Muhammad Ibn Abdullah (Ibn Battuta) (1304-1369 C.E); was a world traveler, he traveled 75,000 mile voyage from Morocco to China and back. Ibn Khaldun(1332-1395 C.E) was an expert on sociology, philosophy of history and political science.
Tipu, Sultan of Mysore (1783-1799 C.E) in the south of India, was the innovator of the world's first war rocket. Two of his rockets, captured by the British at Srirangapatana, are displayed in the Woolwich Museum of Artillery in London. The rocket motor casing was made of steel with multiple nozzles. The rocket, 50mm in diameter and 250mm long, had a range performance of 900 meters to 1.5 km.
Turkish scientist Hazarfen Ahmet Celebi took off from Galata tower and flew over the Bosphorus, two hundred years before a comparable development elsewhere.  Fifty years later Logari Hasan Celebi, another member of the Celebi family, sent the first manned rocket into upper atmosphere, using 150 okka (about 300 pounds) of gunpowder as the firing fuel.

Contribution of Great Muslim Women & Scholars:

Islam does not restrict acquisition of knowledge to men only, the women are equally required to gain knowledge. Hence many eminent women have contributed in different fields. Aishah as-Siddiqah (the one who affirms the Truth), the favourite wife of Propeht Muhammad (peace be upon him), is regarded as the best woman in Islam. Her life also substantiates that a woman can be a scholar, exert influence over men and women and provide them with inspiration and leadership. Her life is also an evidence of the fact that the same woman can be totally feminine and be a source of pleasure, joy and comfort to her husband. The example of Aishah in promoting education and in particular the education of Muslim women in the laws and teachings of Islam is one which needs to be followed. She is source of numerous Hadith and has been teaching eminent scholars. Because of the strength of her personality, she was a leader in every field in knowledge, in society and in politics.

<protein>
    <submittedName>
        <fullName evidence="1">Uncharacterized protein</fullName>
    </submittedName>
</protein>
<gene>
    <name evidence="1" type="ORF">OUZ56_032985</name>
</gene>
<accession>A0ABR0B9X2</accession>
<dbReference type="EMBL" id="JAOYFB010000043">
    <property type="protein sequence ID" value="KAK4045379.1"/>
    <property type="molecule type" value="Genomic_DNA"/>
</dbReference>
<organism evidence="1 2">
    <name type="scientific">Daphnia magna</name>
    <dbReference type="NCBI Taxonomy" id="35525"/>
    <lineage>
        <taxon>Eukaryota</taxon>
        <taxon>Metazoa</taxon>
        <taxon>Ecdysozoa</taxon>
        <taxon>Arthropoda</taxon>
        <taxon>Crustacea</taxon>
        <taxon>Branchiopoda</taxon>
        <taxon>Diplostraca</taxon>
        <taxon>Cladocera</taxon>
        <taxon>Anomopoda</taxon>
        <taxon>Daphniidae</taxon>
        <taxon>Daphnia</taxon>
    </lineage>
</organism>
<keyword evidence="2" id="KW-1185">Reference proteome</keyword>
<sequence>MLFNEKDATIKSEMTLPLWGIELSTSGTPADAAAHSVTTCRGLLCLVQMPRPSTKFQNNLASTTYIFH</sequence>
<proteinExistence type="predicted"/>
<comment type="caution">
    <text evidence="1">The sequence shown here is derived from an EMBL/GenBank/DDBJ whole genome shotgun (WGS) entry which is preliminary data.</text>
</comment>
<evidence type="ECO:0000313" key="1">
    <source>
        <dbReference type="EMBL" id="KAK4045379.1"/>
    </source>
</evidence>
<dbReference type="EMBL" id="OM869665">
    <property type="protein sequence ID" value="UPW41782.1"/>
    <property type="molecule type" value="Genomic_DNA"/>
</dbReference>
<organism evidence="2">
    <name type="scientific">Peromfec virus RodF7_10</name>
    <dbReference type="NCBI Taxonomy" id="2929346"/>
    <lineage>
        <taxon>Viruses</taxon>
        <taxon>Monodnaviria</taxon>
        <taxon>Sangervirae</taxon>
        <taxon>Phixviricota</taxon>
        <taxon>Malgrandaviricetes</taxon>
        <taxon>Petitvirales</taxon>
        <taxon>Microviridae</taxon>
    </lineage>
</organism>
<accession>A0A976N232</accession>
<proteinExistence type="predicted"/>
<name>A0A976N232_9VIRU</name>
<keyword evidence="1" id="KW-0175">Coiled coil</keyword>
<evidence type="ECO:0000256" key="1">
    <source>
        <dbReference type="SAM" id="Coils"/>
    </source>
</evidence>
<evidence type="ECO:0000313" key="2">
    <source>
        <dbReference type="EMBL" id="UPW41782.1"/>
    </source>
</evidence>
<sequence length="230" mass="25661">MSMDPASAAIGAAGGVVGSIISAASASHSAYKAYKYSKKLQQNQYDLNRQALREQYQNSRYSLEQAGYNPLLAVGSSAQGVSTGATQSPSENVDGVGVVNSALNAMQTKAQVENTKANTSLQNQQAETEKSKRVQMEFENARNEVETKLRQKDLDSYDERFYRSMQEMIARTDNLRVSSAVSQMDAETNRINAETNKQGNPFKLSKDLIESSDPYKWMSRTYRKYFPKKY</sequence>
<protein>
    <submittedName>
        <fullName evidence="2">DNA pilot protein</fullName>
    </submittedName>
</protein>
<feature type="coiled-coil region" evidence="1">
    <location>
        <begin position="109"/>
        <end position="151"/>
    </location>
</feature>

Sukayna (also “Sakina), the great granddaughter of the Prophet (peace be upon him), and daughter of Imam Husain was the most brilliant most accomplished and virtuous women of her time. She grew up to be an outspoken critic of the Umayyads. She became a political activist, speaking against all kinds of tyranny and personal, social and political iniquities and injustice. She was a fiercely independent woman. She married more than once, and each time she stipulated assurance of her personal autonomy, and the condition of monogamy on the prospective husband’s part, in the marriage contract. She went about her business freely, attended and addressed meetings, received men of letters, thinkers, and other notables at her home, and debated issues with them. She was an exceedingly well-educated woman who would take no nonsense from anyone howsoever high and mighty he or she might be.
Um Adhah al-Adawiyyah (d. 83 AH), reputable scholar and narrator of Hadith based on reports of Ali ibn Abu Talib and Ayesha; Amrah bint Abd al-Rahman (d. 98 AH), one of the more prominent students of Ayesha and a known legal scholar in Madina whose opinions overrode those of other jurists of the time; Hafsa bint Sirin al-Ansariyyah (d. approx. 100 AH), also a legal scholar. Amah al-Wahid (d. 377 AH), noted jurist of the Shafaii school and a mufti in Baghdad; Karimah bint Ahmad al-Marwaziyyah (d. 463 AH), teacher of hadith (Sahih Bukhari); Zainab bint Abd al-Rahman (d. 615 AH), linguist and teacher of languages in Khorasan. Zainab bint Makki (d. 688 AH) was a prominent scholar in Damascus, teacher of Ibn Taimiya, the famous jurist of the Hanbali school; Zaynab bint Umar bin Kindi (d. 699 AH), teacher of the famous hadith scholar, al-Mizzi; Fatima bint Abbas (d. 714 AH), legal scholar of the Hanbali school, mufti in Damascus and later in Cairo; Nafisin bint al Hasan taught hadith; Imam Shafaii sat in her teaching circle at the height of his fame in Egypt. Two Muslim women — Umm Isa bint Ibrahim and Amat al-Wahid — served as muftis in Baghdad. Ayesha al-Banniyyah, a legal scholar in Damascus, wrote several books on Islamic law. Umm al-Banin (d. 848 AH/ 1427 CE) served as a mufti in Morocco. Al Aliyya was a famous teacher whose classes men attended before the noon prayer (Zuhr) and women after the afternoon prayer (Asr). A Muslim woman of the name of Rusa wrote a textbook on medicine, and another, Ujliyyah bint al-Ijli (d. 944 CE) made instruments to be used by astronomers. During the Mamluk period in Cairo (11th century) women established five universities and 12 schools which women managed.